Even for all the gloom and doom surrounding the coal industry lately, coal will still account for more U.S energy production in 2017 than any other resource according to the U.S Energy Information Administration.
Coals comeback marks a rebound from 2016 where, for the first time, U.S electricity from natural gas exceeded output from coal-fired power plants. But with higher natural gas prices on the horizon, coal should once again take the top energy producing spot in 2017. According to the U.S Energy Information Administration’s new short-term forecast, coal will account for one-third of the country’s electricity generation.
However, coals lead in energy production looks to be short lived. Natural gas is expected to be the country’s top electricity generator once again in 2018.
Along with coal, nuclear power is expected to decline by 2018 as well. The share of nuclear energy generation is expected to fall to around 19% with several nuclear power reactors set to be retired in 2018.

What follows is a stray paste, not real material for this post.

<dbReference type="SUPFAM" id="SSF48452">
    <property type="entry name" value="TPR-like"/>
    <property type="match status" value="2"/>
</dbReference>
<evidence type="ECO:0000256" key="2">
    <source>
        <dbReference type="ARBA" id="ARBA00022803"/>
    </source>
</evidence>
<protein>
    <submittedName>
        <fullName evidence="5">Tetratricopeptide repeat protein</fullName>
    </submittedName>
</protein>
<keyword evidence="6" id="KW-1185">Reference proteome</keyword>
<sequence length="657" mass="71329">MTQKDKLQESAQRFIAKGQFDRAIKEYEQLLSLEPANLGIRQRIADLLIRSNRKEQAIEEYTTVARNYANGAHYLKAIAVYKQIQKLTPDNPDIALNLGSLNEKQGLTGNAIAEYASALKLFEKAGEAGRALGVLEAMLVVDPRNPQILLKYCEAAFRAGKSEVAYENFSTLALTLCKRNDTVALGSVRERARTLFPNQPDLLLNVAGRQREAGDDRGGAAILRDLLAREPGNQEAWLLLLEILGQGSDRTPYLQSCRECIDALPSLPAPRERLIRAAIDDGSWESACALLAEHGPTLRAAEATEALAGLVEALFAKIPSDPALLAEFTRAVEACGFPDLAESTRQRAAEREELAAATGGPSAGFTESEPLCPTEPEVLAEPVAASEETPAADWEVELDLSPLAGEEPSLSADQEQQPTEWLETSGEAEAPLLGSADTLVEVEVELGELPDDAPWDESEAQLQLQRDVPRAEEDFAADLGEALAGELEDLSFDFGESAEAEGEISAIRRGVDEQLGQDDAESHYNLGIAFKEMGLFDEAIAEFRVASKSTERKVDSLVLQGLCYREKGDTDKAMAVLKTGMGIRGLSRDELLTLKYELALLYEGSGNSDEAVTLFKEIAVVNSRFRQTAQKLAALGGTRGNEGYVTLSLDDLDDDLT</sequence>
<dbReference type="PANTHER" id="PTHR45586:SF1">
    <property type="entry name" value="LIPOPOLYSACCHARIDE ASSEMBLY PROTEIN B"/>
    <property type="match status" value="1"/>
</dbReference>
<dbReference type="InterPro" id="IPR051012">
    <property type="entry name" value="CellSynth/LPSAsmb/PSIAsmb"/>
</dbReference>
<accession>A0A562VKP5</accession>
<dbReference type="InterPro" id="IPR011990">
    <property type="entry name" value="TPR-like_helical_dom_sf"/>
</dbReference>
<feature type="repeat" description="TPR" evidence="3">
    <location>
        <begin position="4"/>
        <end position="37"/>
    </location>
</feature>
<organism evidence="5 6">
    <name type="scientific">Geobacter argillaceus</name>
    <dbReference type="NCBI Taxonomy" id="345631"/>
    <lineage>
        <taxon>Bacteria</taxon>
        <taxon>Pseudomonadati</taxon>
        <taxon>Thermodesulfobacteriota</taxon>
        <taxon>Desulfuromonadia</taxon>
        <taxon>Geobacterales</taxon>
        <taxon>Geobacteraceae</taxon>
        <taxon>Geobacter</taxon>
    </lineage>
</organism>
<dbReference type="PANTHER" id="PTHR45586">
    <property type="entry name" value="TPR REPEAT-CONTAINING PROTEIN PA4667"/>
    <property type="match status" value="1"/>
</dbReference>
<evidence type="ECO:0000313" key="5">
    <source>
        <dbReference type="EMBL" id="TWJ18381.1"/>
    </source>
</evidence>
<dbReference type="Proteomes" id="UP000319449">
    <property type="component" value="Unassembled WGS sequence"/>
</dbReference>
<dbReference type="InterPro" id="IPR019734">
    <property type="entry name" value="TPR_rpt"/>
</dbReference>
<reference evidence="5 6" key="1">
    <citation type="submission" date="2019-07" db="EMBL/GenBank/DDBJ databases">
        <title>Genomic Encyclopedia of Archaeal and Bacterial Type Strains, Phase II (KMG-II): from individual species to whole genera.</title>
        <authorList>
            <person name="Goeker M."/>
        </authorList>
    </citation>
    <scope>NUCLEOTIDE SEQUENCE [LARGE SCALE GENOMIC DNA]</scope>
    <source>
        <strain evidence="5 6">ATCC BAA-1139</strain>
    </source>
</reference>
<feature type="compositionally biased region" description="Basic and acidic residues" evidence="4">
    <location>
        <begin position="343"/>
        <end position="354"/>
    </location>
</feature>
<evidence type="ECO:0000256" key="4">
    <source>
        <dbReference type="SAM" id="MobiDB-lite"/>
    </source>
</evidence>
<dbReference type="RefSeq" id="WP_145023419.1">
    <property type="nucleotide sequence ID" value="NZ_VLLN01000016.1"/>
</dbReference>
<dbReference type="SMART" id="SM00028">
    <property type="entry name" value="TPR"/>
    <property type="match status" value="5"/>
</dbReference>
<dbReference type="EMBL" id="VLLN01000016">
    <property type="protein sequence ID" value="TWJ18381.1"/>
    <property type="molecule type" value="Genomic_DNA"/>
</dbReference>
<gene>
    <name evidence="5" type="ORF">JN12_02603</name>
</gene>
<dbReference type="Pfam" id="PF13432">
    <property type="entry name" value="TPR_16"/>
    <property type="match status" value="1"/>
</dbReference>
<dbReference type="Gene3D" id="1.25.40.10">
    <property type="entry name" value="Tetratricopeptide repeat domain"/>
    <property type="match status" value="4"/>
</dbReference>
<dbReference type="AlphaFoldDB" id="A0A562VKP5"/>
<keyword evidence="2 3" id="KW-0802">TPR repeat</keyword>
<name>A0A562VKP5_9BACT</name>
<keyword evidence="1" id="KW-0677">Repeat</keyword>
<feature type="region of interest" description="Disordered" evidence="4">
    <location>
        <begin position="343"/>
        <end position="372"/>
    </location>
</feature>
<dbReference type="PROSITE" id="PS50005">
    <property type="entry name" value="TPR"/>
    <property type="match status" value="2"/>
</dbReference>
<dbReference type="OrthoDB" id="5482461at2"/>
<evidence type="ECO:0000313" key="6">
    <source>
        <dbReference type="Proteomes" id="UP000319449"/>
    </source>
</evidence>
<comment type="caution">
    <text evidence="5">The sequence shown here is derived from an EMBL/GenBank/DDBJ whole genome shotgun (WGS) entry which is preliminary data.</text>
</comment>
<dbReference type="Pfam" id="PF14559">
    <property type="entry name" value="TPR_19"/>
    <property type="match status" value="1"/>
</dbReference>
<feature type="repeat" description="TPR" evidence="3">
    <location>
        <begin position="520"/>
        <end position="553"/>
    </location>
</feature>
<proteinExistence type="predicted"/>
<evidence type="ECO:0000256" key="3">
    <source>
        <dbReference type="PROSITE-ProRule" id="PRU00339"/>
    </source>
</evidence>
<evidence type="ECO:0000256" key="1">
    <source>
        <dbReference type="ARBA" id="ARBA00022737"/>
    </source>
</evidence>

The rise of renewable energy sources will also continue, as expected, into 2018. By then, 16% of energy produced in the U.S will come from hydropower, solar, wind, and other renewables.
Of course the wildcard in forecasting energy production is the incoming Trump Administration. Obama’s Clean Power Plan was established to curb greenhouse gas emissions and set strict environmental regulations. Although the Clean Power Plan is awaiting a U.S. Appeals ruling after a legal challenge from Arizona and 23 other states, the energy economy is already headed towards meeting the Clean Power Plan goals. Levels of carbon dioxide are already down 21 percent below 2005 levels.
Although it is seen as unlikely, President-elect Donald Trump has said he will do away with the Clean Power Plan and end what he called a “war on coal.” All this makes for an uncertain future for the energy sector; a future that should become slightly less hazy when Trump is inaugurated on January 20.